As part of my continuing involvement in promoting (and positioning us for) the Sustainable BioEconomy in Europe, one of my main activities last week was attendance at the European Forum for Industrial Biotechnology in Düsseldorf. This was a very encouraging meeting, showing how quickly Europe is moving towards a sustainable bioeconomy in the chemicals sector. Because of the nature of bio-based chemicals, one feature was a session on joint ventures between biological and agricultural or chemicals companies: Avantium and Coca Cola making plantbottle (a clear plastic bottle made from renewable sources), Reverdia, a JV from Roquette and DSM, BioAmber and Lanxess, and Global Bioenergies and Lanzatech were featured. There was much interest in bio-succinate, and a recognition that its increasing availability at scale meant that its markets (and those for its derivatives) needed to be developed now. There were many other excellent talks on developing processes, while Achim Marx gave a very interesting talk about the CLIB2021 cluster that is bringing together the many relevant players in Germany, Yvonne Armitage gave a succinct and helpful account of our own Industrial Biotechnology Leadership Forum, and Merlin Goldman of the Technology Strategy Board provided an excellent overview of the signal successes of the TSB’s high-value biomanufacturing programme. The CLIB2021 brochure contained the memorable line “In future, the rational development of production strains will in general be accompanied by systems biotechnology approaches.” Quite. There were also useful sessions on marine biotechnology, including a nice example by Kjartan Sandnes of a joint programme between Marine Bioproducts AS from Norway and the Centre for Process Innovation at Wilton, turning (potentially vast amounts of) fish waste into added value products, and one on processes featuring a nice presentation by Ian Fotheringham of the UK’s Ingenza. […]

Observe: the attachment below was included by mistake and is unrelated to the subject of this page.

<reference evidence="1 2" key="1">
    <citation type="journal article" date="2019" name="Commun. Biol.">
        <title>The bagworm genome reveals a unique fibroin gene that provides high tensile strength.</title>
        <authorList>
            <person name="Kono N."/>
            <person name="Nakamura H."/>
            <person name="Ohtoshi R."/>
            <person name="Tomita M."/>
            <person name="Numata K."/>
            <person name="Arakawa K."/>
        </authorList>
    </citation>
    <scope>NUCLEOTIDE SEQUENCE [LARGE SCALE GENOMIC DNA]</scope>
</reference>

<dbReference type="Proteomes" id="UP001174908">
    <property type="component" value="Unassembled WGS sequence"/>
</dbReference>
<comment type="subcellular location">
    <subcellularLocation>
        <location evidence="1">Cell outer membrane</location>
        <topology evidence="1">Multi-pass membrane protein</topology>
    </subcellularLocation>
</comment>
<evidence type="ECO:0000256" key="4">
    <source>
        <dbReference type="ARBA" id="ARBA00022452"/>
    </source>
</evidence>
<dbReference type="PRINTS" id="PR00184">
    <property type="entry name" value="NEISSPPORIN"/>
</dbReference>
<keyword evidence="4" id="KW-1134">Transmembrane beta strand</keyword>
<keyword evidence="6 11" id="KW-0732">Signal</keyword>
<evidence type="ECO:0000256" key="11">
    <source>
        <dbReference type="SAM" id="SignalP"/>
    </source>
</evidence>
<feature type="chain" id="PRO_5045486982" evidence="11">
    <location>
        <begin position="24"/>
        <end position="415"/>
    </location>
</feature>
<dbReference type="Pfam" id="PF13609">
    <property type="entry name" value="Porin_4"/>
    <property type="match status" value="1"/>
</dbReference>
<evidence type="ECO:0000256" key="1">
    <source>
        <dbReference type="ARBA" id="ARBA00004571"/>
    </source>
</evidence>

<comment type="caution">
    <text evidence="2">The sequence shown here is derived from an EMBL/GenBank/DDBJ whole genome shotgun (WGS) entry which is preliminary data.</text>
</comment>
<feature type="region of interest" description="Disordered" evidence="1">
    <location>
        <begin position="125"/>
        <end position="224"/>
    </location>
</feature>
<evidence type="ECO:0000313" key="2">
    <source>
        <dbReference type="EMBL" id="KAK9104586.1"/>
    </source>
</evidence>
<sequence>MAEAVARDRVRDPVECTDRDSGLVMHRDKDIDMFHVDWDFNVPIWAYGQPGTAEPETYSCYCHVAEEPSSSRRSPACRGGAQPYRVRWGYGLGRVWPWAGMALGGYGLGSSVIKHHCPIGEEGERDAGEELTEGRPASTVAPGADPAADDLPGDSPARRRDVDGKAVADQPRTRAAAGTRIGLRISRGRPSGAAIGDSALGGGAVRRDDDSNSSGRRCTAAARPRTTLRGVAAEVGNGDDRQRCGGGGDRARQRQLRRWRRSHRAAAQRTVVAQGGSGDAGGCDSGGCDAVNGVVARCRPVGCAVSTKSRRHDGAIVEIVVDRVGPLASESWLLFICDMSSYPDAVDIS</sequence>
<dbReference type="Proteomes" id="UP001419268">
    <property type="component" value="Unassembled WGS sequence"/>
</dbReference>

Last week began with a reception and networking dinner at the Tate Modern, hosted by Unilever, whose CEO Paul Polman gave an excellent speech on their sustainability agenda. Sustainability is at the heart of biology, and will continue to be a core value for both BBSRC and the bioeconomy.
I then travelled to IBERS at Aberystwyth University for the latest in our series of meetings with the Directors, and their Deputy Directors for Operations, of the Institutes that enjoy strategic support from BBSRC. As usual, the first day involved some excellent science talks from the host Institution, while the second day was more about catching up on progress since the last meeting. While there, I also managed to pop in to see old colleagues at Aber Instruments. […]
The overriding theme of last week seemed to be the nexus of where arts and humanities meet the natural sciences (and equivalently where they fail to, as the balkanisation of research remains a major issue).
One pleasant networking event was the annual invitation from the Royal Society of Chemistry to a viewing of the Royal Academy summer exhibition. As usual this seemed to involve a mixture of wonderful drawings, paintings and sculpture with some frankly more meretricious offerings, but was nonetheless a pleasant occasion to meet a variety of folk for useful informal discussions. […]
The week began with a meeting of our Industrial Biotechnology and Bioenergy Strategy Panel, who I was able to join for a useful dinner discussion. Impact is an area of considerable general interest, and I participated in two events on that theme. The first was a TalkScience event (Whose Impact is it anyway?) at the British Library chaired by William Cullerne Bown (Founder and Publisher of Research Fortnight) where I gave a short talk; my co-panellists were Professor Nick Tyler (Head of Civil, Environmental and Geomatic Engineering at UCL), Professor Geraint Rees (Director of the Institute of Cognitive Neuroscience at UCL) and Dr Chris Hale (Deputy Director of Policy at Universities UK). The presentations will be on the Web in due course, and I shall provide a link when they are. The second event was a Foundation of Science and Technology event on Making Science Work, involving a speech by Sir Paul Nurse, PRS, and with ‘responses’ from David Eyton (Group Head of Technology at BP), BBSRC Council Member Dr Andy Richards (Chair of Abcodia et mult al.), and RCUK Chair Professor Rick Rylance. These talks are already on the Web (as well as a pdf summary), and there followed, as ever, two lively discussion periods. All very timely as we begin to set down, once again, the enormous economic value that research in civil science and technology, and especially the Sustainable Bioeconomy, brings to the UK. […]
Last week began with one of the regular meetings of our Audit Board, focussing especially on this year’s accounts, and also including the Research Councils’ Pension Scheme accounts for which I am Accounting Officer.
We had a very interesting meeting with Joann Roskoski, Deputy Assistant Director of Biological Sciences at the US National Science Foundation. We already have a number of joint programmes with the NSF, and it was most interesting to see the consonance of our thinking in areas such as sustainability, ‘big data’, open access and the like. In this regard, I read an interesting blog post on the extent to which (non-open-access) scientific journals help or hinder scientific progress, and another that involved blogging a thesis. […]